Introduction: What kind of God do we serve? Is He a God who is an
“absentee landlord?” Is He a God who knows His people and no others?
Is He a God who knows about the intimate details of your life? Can
you hide from God? Let’s jump into our lesson and see what we can
learn about our God!

  1. The God Who Notices

    1. Read Jonah 1:1-2. Were the Assyrians God’s special people?
      (No. They were generally the enemy of God’s people. See, 1
      Chronicles 5:26, 2 Kings 18:13, Hosea 11:5-7.)

      1. Why would God pay attention to the Assyrians?

      2. If God pays attention to those who have not chosen
        Him, what kind of attention does He give to those who
        have chosen Him?

      3. Notice that the wickedness of the Ninevites came to
        God’s attention. What is God’s reaction to Assyrian

        1. Why doesn’t God say, “The Assyrians are just
          being Assyrians. What can you expect?”

        2. Read 1 Corinthians 5:12-13. What should our
          reaction be to wickedness outside the church?

    2. We will study in great detail later that part of the Jonah
      account where he is caught in a ship in a storm. Right
      now, let’s just look at what the captain of the ship says
      while in the storm. Read Jonah 1:4-6. What kind of a view
      of “gods” did this captain have? (Sometimes they noticed
      and sometimes they did not.)

      1. Was the phrase “sometimes they notice” true of
        Jonah’s God? (No! Not only was the true God keeping
        tabs on the citizens of Nineveh, but He was keeping
        very close watch on Jonah.)

      2. There is a modern heresy that everyone has equally
        valid religious beliefs. What kind of view of other
        religions do you think this captain possessed?

        1. What effect, if any, did imminent danger have on
          his theology?

      3. Notice the theology of the sailors recounted in verse
        5. What are the elements of their faith? (1. They
        were afraid. 2. They cried out to their god. 3. They
        lightened the ship.)

        1. How does their theology compare to yours?

          1. Do you fear?

          2. Do you cry out to God?

          3. Do you work while awaiting an answer?
    3. Read Luke 19:1-4. What kind of man was Zacchaeus?

      1. What kind of an attitude did he have towards Jesus?

      2. How would you compare the Ninevites to him?

    4. Read Luke 19:5-6. Is there anything that strikes you as
      being unusual about this? (There are several unique
      features to this, but the one that the lesson points out
      is that Jesus called Zacchaeus by his name.)

      1. What does the fact that Jesus called Zacchaeus by
        name teach us about God’s interest in those who seek

        1. What does it teach us about God’s interest in

  2. The God Who Knows

    1. Read Psalms 139:1-4. What does God know about us?

      1. Notice verse 4. In God’s eyes, what is the difference
        between thinking something and saying it?

      2. The United States Supreme Court has declared a
        constitutional protection that cannot be found by
        reading the constitution. This declared right is the
        right to privacy. Would you like to sue God for more
        privacy? Or, are you glad that God knows so much
        about you?

        1. What advantage is there in God knowing
          everything about you? (When you are honestly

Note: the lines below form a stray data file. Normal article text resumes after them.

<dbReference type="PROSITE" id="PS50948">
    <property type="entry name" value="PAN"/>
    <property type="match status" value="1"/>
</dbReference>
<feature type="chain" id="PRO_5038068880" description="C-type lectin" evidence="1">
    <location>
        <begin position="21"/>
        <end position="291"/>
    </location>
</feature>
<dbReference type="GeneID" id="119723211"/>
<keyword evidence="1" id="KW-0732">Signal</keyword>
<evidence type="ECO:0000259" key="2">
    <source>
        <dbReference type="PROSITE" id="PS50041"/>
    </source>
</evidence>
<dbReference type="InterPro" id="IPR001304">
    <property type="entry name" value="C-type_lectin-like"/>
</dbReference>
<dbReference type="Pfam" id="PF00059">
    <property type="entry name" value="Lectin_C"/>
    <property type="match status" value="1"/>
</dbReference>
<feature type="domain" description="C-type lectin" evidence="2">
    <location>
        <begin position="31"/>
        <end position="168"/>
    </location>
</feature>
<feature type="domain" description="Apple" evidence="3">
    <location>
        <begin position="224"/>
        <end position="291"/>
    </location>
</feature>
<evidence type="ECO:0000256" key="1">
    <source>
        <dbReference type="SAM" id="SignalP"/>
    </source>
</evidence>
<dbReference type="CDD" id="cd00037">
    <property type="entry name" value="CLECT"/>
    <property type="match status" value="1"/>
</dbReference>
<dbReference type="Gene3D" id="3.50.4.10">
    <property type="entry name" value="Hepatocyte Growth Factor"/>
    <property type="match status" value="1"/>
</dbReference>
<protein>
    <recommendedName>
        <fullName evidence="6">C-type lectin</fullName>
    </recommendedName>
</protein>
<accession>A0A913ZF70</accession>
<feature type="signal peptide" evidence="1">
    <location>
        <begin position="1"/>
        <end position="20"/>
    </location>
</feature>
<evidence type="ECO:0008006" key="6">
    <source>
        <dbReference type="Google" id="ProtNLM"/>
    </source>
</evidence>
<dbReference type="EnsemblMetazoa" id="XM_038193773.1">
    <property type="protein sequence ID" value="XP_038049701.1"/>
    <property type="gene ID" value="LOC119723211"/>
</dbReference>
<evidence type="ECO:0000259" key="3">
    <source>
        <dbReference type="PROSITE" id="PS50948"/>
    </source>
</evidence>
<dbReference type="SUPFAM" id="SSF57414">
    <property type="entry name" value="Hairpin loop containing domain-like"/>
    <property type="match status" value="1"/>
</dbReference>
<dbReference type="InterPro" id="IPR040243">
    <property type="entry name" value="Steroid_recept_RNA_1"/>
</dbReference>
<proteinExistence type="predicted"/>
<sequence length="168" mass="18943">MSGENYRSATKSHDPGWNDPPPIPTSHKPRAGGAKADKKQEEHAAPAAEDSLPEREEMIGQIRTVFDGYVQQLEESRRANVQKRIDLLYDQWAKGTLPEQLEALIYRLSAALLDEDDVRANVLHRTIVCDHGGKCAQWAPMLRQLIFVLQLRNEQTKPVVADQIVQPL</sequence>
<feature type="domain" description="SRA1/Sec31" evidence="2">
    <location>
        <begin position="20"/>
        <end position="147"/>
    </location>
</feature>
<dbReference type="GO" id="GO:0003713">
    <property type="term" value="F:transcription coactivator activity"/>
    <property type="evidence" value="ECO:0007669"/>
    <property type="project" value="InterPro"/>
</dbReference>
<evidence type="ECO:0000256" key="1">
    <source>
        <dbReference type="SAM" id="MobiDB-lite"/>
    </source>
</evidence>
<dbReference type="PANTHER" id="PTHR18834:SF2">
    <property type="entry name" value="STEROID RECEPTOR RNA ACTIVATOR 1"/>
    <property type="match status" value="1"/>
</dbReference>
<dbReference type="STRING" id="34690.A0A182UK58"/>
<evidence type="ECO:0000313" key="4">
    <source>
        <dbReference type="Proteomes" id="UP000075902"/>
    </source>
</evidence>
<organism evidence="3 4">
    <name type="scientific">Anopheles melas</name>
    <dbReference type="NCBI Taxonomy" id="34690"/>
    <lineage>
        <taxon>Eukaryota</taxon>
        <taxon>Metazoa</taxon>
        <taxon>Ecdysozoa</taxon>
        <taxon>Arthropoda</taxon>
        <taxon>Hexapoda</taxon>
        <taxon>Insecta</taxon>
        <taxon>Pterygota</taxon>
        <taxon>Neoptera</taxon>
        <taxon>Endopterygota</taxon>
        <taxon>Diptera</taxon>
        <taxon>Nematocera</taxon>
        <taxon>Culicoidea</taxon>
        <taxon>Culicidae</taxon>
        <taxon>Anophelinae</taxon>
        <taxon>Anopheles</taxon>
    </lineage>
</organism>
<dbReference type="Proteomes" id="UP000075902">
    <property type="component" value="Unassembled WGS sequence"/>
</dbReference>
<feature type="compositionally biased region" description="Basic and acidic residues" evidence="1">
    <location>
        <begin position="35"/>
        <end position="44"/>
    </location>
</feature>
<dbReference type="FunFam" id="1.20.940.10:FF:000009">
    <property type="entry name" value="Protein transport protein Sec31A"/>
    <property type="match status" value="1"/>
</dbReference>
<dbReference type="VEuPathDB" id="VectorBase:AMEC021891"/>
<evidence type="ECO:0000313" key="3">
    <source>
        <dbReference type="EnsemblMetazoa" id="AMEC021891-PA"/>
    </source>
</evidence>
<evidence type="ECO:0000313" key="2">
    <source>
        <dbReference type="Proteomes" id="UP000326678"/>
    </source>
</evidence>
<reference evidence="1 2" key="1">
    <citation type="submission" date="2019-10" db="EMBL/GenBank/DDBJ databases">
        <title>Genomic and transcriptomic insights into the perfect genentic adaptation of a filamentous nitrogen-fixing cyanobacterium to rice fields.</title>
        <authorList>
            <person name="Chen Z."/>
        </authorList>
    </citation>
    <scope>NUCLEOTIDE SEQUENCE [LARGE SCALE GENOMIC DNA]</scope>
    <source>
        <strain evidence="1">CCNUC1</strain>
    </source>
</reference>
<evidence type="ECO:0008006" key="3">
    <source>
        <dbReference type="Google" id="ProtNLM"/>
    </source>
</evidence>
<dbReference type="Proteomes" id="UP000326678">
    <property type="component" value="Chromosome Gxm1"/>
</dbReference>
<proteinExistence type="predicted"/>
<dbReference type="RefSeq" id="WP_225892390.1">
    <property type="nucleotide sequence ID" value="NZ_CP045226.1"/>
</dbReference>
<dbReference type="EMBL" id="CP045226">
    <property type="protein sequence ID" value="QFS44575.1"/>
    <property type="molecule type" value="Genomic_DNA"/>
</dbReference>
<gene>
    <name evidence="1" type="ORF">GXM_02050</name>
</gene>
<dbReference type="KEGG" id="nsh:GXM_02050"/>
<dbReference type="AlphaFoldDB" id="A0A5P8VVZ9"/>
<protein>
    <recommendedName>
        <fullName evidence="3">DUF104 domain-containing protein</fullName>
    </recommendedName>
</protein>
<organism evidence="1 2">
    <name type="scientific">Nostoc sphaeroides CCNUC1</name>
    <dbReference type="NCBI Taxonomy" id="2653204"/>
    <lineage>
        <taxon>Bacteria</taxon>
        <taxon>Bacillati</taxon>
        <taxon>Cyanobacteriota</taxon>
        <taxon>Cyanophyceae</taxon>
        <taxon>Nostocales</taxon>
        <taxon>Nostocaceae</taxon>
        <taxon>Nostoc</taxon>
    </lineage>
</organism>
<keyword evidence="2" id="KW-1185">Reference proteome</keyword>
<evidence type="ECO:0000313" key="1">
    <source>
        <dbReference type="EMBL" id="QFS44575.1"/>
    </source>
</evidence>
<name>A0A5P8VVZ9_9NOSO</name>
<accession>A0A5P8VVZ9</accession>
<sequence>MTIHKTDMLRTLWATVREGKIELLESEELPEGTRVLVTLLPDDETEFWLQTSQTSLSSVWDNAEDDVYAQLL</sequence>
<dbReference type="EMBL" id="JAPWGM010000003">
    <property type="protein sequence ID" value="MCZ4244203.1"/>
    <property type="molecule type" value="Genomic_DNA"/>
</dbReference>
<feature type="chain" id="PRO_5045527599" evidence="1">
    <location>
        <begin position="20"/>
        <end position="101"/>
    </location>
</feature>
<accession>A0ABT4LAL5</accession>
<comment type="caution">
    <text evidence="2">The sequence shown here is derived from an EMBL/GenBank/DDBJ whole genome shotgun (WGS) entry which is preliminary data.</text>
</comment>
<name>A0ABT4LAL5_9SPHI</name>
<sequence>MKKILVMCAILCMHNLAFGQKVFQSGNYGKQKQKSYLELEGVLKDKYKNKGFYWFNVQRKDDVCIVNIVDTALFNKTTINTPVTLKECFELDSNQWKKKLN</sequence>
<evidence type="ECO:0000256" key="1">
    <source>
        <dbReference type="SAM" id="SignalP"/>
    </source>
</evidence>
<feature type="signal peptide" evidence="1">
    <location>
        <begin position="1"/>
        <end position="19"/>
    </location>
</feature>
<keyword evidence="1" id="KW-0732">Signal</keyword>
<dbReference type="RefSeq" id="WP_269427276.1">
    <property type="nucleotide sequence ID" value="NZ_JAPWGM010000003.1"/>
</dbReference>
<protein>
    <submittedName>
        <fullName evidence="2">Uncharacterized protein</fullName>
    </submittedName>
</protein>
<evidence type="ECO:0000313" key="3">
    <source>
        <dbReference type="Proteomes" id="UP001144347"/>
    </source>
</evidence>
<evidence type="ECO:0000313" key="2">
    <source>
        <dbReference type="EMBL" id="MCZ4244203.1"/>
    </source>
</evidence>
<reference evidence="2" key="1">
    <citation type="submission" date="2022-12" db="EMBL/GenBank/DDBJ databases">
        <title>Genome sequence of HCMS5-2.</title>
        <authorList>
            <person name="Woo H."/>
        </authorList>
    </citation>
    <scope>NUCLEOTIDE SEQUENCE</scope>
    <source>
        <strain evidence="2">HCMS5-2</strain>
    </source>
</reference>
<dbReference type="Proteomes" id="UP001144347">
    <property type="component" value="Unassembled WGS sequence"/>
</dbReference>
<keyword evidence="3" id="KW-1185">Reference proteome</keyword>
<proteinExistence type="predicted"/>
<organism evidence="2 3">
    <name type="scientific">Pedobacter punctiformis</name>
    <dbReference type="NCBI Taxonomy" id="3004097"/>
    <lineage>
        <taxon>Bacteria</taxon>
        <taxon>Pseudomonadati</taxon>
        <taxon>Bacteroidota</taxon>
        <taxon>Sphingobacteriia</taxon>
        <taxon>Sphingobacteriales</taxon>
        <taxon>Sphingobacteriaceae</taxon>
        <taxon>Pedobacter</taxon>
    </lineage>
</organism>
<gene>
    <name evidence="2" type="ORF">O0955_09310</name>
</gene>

looking for help you want people to know and to
          care. You want them to pay attention to you.)

        2. In our church we have a time during worship
          where people can share their praises and prayer
          requests. Some use this opportunity to give
          little “sermon” and exhortations to the rest of
          the congregation. Why do you think they do that?
          (They want us to pay attention to them.)

          1. Are there people in your church who want
            more attention from you?

    2. Read Psalms 139:7-10. What could Jonah have learned from
      these verses?

  3. The God Who Can Be Trusted

    1. Read Jonah 1:3. Based on our discussion last week, and our
      discussion this week, why do you think Jonah ran instead
      of obeying?

    2. Read Matthew 10:28-31. Some of you said that Jonah ran
      because he was afraid. We saw that the sailors on the
      ship were afraid because of the storm. What does God say
      about our fear?

      1. Who is it that can kill both the body and the soul?

        1. What does this text suggest about the popular
          doctrine that the wicked never die – their souls
          live in immortal torture? (It suggests it is

      2. Had Jonah made the right decision about his fear? (He
        feared the citizens of Nineveh more than he feared

      3. These verses in Matthew 10 seem quite odd at first
        reading. They start out (v.28) by telling us we
        should fear God. Then end up (v.31) by saying “don’t
        be afraid.” How can you make sense out of this?

        1. Are we supposed to fear or not?

        2. What does the fact that God knows not only our
          name (as in Zacchaeus’ story), but the number of
          hairs on our head, teach us about fearing God?
          (I think the key is verse 29. God knows you and
          He will not allow anything to happen to you
          without making an “executive decision” on it. If
          that is okay with you, then have nothing to
          fear. If that is not okay with you, then you are
          naturally afraid.)

          1. How do we get to the point of trusting God
            whatever happens?

    3. Friend, God knows about you and He cares about you. You
      cannot run and you cannot hide from Him. If you have been
      running from God, why not give it up, repent and trust

  4. Next Week: Jonah and the Judgment.